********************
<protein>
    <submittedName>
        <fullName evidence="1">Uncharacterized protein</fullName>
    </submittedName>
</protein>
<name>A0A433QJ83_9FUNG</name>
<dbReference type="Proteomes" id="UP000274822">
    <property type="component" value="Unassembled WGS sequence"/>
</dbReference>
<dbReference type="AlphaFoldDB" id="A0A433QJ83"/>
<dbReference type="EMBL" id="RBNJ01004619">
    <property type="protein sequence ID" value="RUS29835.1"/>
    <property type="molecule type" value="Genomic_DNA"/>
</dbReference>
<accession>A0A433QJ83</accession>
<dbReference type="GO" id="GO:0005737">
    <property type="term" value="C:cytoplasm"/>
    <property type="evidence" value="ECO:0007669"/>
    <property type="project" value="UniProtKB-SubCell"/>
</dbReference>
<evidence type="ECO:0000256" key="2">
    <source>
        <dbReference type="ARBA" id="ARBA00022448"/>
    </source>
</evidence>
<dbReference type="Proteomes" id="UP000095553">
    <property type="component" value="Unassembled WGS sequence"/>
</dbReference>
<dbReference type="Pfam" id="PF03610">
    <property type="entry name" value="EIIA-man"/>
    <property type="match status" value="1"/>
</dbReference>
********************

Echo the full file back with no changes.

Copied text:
<protein>
    <submittedName>
        <fullName evidence="1">Uncharacterized protein</fullName>
    </submittedName>
</protein>
<name>A0A433QJ83_9FUNG</name>
<dbReference type="Proteomes" id="UP000274822">
    <property type="component" value="Unassembled WGS sequence"/>
</dbReference>
<dbReference type="AlphaFoldDB" id="A0A433QJ83"/>
<dbReference type="EMBL" id="RBNJ01004619">
    <property type="protein sequence ID" value="RUS29835.1"/>
    <property type="molecule type" value="Genomic_DNA"/>
</dbReference>
<accession>A0A433QJ83</accession>
<dbReference type="GO" id="GO:0005737">
    <property type="term" value="C:cytoplasm"/>
    <property type="evidence" value="ECO:0007669"/>
    <property type="project" value="UniProtKB-SubCell"/>
</dbReference>
<evidence type="ECO:0000256" key="2">
    <source>
        <dbReference type="ARBA" id="ARBA00022448"/>
    </source>
</evidence>
<dbReference type="Proteomes" id="UP000095553">
    <property type="component" value="Unassembled WGS sequence"/>
</dbReference>
<dbReference type="Pfam" id="PF03610">
    <property type="entry name" value="EIIA-man"/>
    <property type="match status" value="1"/>
</dbReference>